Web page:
A HALL which was built in 1899 for the spiritual wellbeing of the community has now been granted heritage protection.

According to Historic England, Landford Wood Mission Hall, near Salisbury, was created for the Landford Wood Society and was funded by Scottish philanthropist and art collector Louisa Baring - Lady Ashburton - for the spiritual support of the rural community based around the Melchet Court Estate.

The Landford Wood Society was founded in 1889, which originally met and worshipped at Landford Wood Farm. The mission hall was constructed ten years later by local builders at the expense of, and on land belonging to, Lady Ashburton.

It was designed by surveyors Rawlence and Squarey of Salisbury, and built by Reuben Moody of Landford.

The hall, which had cost around £300, was recently granted Grade II listed status by the Department of Digital, Culture, Media and Sport, on the advice of Historic England.

This means Landford Wood Mission Hall is protected from being demolished or altered without special permission.

The site was given this status due to its architectural interest, historic interest and its group value, as it stands with the nearby Grade II-listed lodges and gates and Landford Wood House.

Describing the architecture of the build, Historic England says the hall has “a highly distinctive timber construction, where the deployment of materials and method of assembly are of considerable aesthetic appeal, combining rusticity, geometry and eclectic details”, and “a simple yet striking interior, with an unusual hammer beam roof structure of high-quality construction”.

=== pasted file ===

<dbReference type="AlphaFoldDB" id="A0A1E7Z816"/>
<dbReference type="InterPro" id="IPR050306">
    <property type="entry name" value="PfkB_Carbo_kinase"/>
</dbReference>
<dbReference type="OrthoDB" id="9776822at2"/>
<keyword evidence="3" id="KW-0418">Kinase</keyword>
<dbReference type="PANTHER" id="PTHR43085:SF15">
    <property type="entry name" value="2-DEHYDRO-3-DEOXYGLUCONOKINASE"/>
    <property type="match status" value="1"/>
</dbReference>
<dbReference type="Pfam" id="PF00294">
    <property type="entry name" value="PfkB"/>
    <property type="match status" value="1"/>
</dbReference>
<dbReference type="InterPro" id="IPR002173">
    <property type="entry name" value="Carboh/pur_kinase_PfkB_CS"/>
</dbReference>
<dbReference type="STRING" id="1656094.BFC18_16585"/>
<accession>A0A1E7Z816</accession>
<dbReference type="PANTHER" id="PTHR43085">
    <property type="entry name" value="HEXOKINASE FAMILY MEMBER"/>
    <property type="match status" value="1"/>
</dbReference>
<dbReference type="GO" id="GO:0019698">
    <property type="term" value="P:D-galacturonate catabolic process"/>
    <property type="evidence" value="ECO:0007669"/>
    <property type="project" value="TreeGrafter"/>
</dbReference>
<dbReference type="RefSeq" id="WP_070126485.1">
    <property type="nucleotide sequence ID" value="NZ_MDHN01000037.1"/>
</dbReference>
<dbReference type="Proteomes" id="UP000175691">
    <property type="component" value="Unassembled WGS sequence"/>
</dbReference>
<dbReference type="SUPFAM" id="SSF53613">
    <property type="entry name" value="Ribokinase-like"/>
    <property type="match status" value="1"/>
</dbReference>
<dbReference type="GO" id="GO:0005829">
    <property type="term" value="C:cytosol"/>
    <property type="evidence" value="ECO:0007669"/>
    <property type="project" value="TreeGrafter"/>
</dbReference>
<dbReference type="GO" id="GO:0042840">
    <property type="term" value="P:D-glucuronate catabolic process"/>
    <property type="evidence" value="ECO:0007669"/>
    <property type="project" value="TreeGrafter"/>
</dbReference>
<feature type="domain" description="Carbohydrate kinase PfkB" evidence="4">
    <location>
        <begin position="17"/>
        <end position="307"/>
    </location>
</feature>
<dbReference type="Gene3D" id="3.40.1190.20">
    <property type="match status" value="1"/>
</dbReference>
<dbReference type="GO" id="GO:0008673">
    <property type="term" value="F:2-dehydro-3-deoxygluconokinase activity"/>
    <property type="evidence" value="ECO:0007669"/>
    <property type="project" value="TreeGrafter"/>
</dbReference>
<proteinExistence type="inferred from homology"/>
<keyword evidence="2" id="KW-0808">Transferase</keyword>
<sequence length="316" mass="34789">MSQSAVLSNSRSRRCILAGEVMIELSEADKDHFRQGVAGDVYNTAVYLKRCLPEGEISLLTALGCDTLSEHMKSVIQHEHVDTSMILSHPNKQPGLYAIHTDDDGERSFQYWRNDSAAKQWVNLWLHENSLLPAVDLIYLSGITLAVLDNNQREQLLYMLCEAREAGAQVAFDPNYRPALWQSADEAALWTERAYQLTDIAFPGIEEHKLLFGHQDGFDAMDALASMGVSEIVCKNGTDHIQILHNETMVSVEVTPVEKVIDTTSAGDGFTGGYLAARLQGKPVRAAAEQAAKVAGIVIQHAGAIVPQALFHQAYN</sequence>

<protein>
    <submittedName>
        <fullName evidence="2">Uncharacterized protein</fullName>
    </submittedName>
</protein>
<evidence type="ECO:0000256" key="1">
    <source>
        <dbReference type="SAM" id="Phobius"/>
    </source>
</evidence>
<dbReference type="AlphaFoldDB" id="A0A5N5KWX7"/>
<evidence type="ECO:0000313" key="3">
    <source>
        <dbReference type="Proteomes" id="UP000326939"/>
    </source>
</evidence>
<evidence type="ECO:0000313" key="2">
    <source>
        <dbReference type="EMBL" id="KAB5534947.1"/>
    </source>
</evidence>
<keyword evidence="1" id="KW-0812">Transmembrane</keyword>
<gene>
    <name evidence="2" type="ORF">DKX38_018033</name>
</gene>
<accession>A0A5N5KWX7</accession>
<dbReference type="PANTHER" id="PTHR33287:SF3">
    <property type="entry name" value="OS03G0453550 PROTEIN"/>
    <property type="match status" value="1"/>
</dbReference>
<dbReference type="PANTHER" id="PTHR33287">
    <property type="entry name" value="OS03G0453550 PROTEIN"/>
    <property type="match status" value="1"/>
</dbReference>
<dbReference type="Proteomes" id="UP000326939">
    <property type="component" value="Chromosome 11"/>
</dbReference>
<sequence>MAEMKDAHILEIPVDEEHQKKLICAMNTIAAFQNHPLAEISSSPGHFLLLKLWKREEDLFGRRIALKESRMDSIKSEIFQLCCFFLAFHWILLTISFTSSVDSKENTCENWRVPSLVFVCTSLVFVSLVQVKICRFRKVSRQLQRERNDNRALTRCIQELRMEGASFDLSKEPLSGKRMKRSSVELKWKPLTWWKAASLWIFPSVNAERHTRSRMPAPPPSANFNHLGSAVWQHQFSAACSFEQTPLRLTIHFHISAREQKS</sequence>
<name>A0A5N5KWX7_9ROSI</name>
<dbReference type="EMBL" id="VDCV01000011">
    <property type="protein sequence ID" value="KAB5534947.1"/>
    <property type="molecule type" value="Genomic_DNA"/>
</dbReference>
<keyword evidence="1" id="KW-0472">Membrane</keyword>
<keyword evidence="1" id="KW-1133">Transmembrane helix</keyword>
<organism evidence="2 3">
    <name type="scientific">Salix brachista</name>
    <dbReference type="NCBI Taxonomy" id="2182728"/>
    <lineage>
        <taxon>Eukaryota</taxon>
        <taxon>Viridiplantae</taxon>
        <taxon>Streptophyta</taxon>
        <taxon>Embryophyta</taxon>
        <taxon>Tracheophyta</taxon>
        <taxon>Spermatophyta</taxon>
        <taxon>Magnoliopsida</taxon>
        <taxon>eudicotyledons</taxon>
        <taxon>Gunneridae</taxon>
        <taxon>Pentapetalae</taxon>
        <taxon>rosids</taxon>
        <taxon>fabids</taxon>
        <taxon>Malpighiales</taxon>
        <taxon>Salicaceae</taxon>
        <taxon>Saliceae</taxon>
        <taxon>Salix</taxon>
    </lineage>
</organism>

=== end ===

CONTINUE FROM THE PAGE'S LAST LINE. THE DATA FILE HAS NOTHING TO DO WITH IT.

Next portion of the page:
The Landford Wood Mission hall is one of a number of buildings with a Christian or social welfare function that Lady Ashburton commissioned in her later years.

Becky Barrett, regional director for Historic England in the South West said: “Landford Wood Mission Hall tells an important story about female philanthropy in the late 19th century.

“The building Lady Ashburton commissioned for her own estate at Melchet makes a strong statement about her commitment to spiritual welfare and reflects her love of the arts, evident in the hall’s distinctive style.

“Protecting this building acknowledges its outstanding historic interest and ensures we can continue to learn from it for generations to come.”